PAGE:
halftime of the NFC title game. Instead, the Bucs got the 39-yard touchdown from Tom Brady to Scotty Miller and went into the half up 21-10. The Packers ended up losing by five.

Biggest disappoint­ment: CB Kevin King

Last year’s pick for breakout player of the year, King had a chance to build on all the production from 2019 (five intercepti­ons, 15 pass breakups) and make himself a lot of money during a contract year in 2020. None of it happened. King broke up five passes and didn’t have an intercepti­on over 11 disappoint­ing regular-season games. According to PFF, he missed 11 tackles, gave up a passer rating of 115.0 into his coverage, committed six penalties and ranked 27th among 32 defensive players on the Packers in overall grade. His career in Green Bay will likely end with one of the worst individual postseason performanc­es by a defensive player in team history.

Best addition: OT Rick Wagner

The Packers passed on bringing back Bryan Bulaga and instead signed Wagner to a cheap, two-year deal. It was a genius move. Wagner played nearly 800 snaps and gave up just three sacks and 19 total pressures, per PFF. He was instrument­al to the Packers’ being able to shuffle different combinatio­ns along the offensive line and remain effective, both in terms of protecting Aaron Rodgers and creating running lanes. Wagner ended up as the 23rd highest-graded offensive tackle in the NFL at PFF. Not bad for the price.

Most underrated player: OT Billy Turner

Turner certainly had his struggles as a 16-game starter at right guard in 2019, but his ability to play any and all positions at a high level in 2020 was pivotal to the No. 1 scoring offense in football. He played 363 snaps at left tackle, 244 at right guard and 423 at right tackle. Turner’s versatilit­y allowed Matt LaFleur and Adam Stenavich to mix and match pieces of the offensive line to find the best five every week, especially once the Packers lost left tackle David Bakhtiari.

Assistant coach of the year: OL coach Adam Stenavich

Despite constant injuries and player shuffling, the Packers offensive line gave up only 20 sacks of Aaron Rodgers and paved the way for a 4.8-yard rushing average in 2020. Huge credit goes to Stenavich, who consistent­ly put the pieces together in the right way and developed undeniable depth along the offensive line this season. Corey Linsley and David Bakhtiari were All-Pros, Billy Turner and Elgton Jenkins played three or more positions and Lucas Patrick and Rick Wagner both played consistent­ly well on the right side.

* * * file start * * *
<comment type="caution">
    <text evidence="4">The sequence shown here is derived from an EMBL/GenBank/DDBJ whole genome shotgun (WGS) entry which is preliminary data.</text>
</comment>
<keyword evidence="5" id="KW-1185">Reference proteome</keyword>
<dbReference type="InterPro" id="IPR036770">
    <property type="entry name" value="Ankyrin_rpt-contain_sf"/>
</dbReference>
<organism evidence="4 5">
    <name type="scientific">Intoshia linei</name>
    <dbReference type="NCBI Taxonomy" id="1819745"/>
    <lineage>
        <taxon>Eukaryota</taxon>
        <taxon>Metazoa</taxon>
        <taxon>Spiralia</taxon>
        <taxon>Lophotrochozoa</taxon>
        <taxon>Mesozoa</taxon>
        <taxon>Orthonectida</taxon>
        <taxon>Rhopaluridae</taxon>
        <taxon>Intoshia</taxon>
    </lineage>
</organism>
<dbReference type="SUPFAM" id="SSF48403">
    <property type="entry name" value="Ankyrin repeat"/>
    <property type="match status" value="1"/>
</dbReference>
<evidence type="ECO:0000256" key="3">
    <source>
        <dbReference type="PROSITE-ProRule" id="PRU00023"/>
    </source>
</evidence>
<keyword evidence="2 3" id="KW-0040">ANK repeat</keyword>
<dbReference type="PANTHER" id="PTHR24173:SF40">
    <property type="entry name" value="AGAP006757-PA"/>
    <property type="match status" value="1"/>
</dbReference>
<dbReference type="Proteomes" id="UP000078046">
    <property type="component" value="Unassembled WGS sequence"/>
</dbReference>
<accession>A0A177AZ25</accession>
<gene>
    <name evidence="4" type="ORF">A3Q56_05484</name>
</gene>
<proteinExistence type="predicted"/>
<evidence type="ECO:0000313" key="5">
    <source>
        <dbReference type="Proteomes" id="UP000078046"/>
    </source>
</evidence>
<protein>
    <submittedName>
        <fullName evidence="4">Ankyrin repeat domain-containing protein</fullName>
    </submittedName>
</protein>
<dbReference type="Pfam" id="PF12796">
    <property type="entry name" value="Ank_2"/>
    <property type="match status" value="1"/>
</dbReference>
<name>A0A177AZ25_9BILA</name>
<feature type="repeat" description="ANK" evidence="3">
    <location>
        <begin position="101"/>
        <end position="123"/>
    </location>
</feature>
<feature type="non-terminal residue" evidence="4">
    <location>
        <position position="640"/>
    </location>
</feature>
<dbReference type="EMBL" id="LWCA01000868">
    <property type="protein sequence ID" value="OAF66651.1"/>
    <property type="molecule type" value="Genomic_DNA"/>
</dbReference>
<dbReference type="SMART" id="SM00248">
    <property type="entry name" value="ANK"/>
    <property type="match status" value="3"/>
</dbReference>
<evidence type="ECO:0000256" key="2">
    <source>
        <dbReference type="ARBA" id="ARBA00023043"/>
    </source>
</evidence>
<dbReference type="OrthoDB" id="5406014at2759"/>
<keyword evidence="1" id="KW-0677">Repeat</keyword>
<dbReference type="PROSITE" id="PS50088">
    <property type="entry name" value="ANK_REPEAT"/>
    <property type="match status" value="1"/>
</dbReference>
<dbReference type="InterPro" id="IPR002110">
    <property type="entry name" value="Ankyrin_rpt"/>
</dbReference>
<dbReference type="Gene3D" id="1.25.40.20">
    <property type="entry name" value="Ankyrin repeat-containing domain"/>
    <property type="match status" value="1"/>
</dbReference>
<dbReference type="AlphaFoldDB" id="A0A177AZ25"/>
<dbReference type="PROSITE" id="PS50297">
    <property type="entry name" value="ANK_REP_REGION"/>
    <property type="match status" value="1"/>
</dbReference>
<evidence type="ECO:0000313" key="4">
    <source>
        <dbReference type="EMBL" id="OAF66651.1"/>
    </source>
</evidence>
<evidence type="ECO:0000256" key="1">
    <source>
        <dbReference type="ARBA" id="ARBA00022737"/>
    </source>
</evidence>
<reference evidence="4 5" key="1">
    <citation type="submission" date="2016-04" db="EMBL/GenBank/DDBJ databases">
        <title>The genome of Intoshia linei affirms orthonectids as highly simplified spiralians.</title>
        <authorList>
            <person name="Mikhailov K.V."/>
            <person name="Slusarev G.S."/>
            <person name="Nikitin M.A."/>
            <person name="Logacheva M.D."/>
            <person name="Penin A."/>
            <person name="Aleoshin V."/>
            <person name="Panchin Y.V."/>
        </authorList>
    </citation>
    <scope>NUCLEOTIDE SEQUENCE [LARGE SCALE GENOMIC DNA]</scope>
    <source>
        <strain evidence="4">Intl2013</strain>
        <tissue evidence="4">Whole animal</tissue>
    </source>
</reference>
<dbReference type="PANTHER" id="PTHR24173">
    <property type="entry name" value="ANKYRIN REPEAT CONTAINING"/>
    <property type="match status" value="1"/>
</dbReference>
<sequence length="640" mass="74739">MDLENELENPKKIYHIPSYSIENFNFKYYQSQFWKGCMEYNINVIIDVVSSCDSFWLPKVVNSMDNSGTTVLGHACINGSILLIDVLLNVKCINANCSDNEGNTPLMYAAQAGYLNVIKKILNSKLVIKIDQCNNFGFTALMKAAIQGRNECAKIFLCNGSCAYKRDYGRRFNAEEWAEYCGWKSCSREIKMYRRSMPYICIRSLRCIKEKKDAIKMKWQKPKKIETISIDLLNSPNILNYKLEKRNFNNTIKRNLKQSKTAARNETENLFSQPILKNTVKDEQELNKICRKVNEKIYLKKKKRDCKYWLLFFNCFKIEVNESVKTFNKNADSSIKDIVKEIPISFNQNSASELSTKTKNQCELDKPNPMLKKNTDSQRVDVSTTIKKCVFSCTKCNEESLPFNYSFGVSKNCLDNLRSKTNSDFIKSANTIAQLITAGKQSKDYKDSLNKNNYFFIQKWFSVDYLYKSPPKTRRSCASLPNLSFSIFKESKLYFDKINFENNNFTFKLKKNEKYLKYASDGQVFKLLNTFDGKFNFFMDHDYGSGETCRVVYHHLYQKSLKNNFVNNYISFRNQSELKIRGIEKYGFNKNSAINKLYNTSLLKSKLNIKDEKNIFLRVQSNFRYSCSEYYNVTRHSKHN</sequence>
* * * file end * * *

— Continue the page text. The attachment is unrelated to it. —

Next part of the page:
Player to watch in 2021: Dillon/Gary

Depending on how free agency shakes out, Dillon could be an important part of a one-two punch at running back or the clear-cut No. 1 runner. Either way, his role is going to grow substantia­lly. On defense, Gary will be going into Year 3 and is likely to have a starting-level role as an edge rusher. If the Packers move on from Preston Smith, Gary is going to be one of the most important defensive players in 2021. A big chunk of the Packers’ success next season will be dependent on Dillon and Gary.

 ?? MIKE DE SISTI / MILWAUKEE JOURNAL SENTINEL ?? Packers cornerback Jaire Alexander breaks up a pass intended for Tampa Bay receiver Chris Godwin in the NFC championsh­ip game. Alexander is becoming an elite defender in just his third season.
MIKE DE SISTI / MILWAUKEE JOURNAL SENTINEL Packers cornerback Jaire Alexander breaks up a pass intended for Tampa Bay receiver Chris Godwin in the NFC championsh­ip game. Alexander is becoming an elite defender in just his third season.
 ?? DAN POWERS / USA TODAY NETWORK-WISCONSIN ?? Packers running back AJ Dillon averaged 5.3 yards a carry for the Packers in limited action.
DAN POWERS / USA TODAY NETWORK-WISCONSIN Packers running back AJ Dillon averaged 5.3 yards a carry for the Packers in limited action.